As the Board Chair of Urban Habitat, I am pleased to welcome Allen Fernandez Smith as our new executive director. Al brings the vision, management skill, content expertise, and commitment to social justice, Urban Habitat needs to continue as a leading voice for regional equity. He understands the synergy of policy and action, the importance of building strategic alliances among non-traditional partners, and the interconnectedness of our ongoing fights for social, economic, and environmental justice.
Al’s core values shine through when you meet him, as does his strong personal commitment to building power in low-income communities and communities of color. His engaging and direct communication style combined with his expertise in the areas of economic development, education, and leadership development resonates well with Urban Habitat’s mission, goals, and strategies. We are excited to see how his fresh eyes and leadership will strengthen and guide the organization as we enter our third decade.
Al joins the organization as its program areas are logging significant accomplishments. Highlights of our recent work include:
The Boards and Commissions Leadership Institute (BCLI), dedicated to increasing the representation of low-income people and people of color on public boards and commissions throughout the Bay Area, graduated its second class in January and has just closed the nominations for the third. BCLI alumni are now serving on local boards and commissions in San Francisco, Oakland, and Richmond.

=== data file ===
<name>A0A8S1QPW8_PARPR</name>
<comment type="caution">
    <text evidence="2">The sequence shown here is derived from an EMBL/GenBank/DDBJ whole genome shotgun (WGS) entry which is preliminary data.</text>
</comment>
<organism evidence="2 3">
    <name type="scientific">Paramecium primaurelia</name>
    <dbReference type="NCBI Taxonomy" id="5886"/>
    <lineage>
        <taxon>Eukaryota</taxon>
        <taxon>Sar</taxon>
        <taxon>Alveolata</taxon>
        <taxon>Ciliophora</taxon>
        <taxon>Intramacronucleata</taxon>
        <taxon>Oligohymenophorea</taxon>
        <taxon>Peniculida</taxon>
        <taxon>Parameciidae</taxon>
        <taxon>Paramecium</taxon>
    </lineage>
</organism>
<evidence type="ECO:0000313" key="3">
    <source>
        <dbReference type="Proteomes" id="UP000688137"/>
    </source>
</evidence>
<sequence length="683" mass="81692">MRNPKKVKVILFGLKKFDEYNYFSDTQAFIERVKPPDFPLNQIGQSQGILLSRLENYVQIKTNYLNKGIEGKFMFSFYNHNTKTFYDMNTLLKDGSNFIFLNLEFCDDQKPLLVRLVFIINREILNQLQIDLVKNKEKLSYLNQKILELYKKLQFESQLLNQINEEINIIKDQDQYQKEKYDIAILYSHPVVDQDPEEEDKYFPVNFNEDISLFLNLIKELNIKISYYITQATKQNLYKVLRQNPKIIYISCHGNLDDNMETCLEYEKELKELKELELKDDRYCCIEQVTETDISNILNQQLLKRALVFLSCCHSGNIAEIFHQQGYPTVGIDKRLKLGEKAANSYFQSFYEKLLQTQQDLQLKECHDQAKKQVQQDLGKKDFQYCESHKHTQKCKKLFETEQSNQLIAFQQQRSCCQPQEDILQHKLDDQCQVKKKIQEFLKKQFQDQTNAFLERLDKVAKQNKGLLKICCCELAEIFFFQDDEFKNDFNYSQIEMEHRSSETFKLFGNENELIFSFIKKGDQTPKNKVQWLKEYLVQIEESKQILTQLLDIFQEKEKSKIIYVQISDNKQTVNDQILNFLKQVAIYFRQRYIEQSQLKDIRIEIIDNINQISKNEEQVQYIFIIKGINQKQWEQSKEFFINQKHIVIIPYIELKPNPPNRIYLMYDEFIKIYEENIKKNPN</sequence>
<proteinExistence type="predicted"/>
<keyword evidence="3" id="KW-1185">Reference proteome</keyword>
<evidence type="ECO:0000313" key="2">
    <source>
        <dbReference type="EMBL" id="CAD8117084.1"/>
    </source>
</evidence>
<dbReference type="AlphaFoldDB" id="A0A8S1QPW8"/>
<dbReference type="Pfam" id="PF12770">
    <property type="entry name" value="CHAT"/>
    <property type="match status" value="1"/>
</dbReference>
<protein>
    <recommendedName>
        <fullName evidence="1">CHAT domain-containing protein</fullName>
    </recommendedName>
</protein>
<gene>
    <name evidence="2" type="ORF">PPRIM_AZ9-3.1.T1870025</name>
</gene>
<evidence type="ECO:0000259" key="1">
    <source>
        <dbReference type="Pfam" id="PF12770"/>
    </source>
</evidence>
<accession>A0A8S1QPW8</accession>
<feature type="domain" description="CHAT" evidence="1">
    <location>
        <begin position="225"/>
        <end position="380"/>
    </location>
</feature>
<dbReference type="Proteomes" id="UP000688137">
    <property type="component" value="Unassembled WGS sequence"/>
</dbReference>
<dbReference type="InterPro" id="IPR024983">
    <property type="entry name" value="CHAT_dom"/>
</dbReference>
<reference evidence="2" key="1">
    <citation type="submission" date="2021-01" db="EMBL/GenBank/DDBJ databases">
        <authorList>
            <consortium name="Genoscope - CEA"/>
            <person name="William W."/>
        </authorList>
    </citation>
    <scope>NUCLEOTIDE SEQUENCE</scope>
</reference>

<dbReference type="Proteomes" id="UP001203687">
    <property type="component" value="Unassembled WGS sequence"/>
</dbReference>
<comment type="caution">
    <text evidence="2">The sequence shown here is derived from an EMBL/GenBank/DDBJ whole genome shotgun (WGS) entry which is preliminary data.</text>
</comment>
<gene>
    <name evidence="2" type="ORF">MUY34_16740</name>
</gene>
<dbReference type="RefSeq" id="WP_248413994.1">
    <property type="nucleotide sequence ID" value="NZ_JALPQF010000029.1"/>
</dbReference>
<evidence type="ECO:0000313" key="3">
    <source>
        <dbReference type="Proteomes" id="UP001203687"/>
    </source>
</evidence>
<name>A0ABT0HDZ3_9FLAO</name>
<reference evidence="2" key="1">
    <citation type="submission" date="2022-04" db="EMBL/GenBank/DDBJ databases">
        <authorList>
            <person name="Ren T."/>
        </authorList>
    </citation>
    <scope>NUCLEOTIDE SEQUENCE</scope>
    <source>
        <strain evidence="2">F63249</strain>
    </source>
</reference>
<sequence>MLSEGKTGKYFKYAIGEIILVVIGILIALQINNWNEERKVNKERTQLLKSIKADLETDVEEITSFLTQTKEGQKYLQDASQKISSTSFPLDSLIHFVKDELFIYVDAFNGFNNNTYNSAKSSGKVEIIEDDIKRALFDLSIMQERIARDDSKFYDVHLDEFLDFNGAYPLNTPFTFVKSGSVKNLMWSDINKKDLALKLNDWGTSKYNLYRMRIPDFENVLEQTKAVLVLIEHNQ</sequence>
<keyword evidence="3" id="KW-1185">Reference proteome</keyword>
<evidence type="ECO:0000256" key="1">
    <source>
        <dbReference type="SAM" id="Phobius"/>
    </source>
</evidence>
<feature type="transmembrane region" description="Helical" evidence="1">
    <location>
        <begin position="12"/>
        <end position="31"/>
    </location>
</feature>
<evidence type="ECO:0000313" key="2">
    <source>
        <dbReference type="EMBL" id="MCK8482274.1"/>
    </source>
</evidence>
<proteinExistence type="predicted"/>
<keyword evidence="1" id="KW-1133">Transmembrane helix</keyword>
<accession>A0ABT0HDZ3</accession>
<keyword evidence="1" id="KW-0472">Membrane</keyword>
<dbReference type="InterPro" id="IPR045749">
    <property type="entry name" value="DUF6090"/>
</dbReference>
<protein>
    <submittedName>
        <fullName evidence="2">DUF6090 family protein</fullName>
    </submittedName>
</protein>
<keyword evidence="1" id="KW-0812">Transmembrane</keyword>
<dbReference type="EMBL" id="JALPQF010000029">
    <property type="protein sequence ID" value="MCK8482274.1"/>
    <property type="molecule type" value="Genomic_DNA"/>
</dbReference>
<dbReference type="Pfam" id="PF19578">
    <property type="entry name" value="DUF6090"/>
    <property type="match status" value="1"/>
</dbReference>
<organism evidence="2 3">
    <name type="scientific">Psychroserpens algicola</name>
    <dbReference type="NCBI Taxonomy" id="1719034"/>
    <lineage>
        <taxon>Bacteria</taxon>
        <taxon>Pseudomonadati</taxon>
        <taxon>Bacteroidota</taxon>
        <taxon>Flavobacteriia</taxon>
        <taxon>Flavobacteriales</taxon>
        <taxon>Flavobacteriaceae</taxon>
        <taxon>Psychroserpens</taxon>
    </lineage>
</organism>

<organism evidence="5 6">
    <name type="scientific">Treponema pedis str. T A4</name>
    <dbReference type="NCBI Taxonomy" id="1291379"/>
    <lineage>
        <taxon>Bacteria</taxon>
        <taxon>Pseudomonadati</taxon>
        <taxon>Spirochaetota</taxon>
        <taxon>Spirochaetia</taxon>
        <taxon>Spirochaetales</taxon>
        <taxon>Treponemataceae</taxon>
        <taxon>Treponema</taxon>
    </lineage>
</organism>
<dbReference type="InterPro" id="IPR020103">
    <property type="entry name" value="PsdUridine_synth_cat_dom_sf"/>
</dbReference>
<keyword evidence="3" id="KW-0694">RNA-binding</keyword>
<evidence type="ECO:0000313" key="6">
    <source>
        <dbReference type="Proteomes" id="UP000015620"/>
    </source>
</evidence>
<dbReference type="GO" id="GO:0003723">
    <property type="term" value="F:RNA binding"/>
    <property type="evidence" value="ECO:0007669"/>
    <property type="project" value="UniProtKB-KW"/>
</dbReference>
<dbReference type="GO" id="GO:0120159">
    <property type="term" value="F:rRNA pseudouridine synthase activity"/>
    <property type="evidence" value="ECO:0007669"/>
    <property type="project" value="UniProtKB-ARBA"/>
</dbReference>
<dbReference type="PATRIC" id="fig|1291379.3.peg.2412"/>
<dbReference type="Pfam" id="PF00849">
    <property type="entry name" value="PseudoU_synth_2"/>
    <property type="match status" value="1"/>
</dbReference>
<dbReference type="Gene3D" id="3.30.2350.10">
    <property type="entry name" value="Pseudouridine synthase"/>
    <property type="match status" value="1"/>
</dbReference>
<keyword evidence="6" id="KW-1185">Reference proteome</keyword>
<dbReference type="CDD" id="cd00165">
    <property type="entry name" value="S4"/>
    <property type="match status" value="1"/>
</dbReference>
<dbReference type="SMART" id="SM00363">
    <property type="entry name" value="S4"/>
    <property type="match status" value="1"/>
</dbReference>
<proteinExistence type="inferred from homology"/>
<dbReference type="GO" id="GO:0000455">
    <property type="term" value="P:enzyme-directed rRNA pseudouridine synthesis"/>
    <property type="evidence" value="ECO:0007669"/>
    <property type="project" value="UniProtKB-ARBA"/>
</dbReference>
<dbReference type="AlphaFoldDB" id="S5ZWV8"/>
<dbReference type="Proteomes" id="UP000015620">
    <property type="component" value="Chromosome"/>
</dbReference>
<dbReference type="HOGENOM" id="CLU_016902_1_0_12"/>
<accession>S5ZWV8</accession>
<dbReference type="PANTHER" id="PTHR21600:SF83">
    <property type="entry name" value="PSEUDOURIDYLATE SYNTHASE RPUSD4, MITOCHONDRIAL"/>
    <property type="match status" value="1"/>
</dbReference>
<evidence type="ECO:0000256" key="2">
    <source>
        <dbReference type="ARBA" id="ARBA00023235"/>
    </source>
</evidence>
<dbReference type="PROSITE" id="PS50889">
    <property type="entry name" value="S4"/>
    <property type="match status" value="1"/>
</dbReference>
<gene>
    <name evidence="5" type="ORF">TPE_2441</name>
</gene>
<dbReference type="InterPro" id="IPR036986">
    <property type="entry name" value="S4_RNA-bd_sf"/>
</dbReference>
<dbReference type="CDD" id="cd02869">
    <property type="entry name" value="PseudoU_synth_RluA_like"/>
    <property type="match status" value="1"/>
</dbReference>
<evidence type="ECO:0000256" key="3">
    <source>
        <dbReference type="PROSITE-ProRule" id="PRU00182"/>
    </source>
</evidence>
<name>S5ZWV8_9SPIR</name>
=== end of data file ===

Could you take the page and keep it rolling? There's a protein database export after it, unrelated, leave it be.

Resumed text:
The Transportation Justice program has helped spotlight the need for civil rights compliance by transit operators nationwide. Federal Transit Administration head, Peter Rogoff, recently wrote to agencies around the country, echoing some of the concerns raised by Urban Habitat and allies in their complaint against BART and the Metropolitan Transportation Commission over the Oakland Airport Connector project.
The lawsuit against Pleasanton’s housing cap brought by Public Advocates on behalf of Urban Habitat and Pleasanton resident Sandra DeGregorio ended with a settlement that makes the city accountable for its fair share of regional housing needs. Urban Habitat’s Land Use and Housing program continues to support allies on the ground in Pleasanton as they implement the settlement agreement, and work on affordable housing policies, programs, and organizing throughout the region.
The Richmond Equitable Development Initiative (REDI) has mobilized its coalition of grassroots partners for the latest phase in the development of Richmond’s General Plan. They have testified at hearings and met one-on-one with city officials to ensure that the Plan addresses the needs of the city’s low-income residents and residents of color. Their efforts have spurred language changes that introduce equity in several elements of the plan.
And Race, Poverty & the Environment is pioneering the use of multimedia communications at Urban Habitat with its podcast series, Radio RP&E. This new format enables RP&E to build stronger collaborations with other news producers and expand our reach to new audiences.
With these and other projects in full swing, we look forward to working with you, and with Al, in the months and years ahead.
Globalization Comes Home | Vol. 18, No. 1 | 2011 | Credits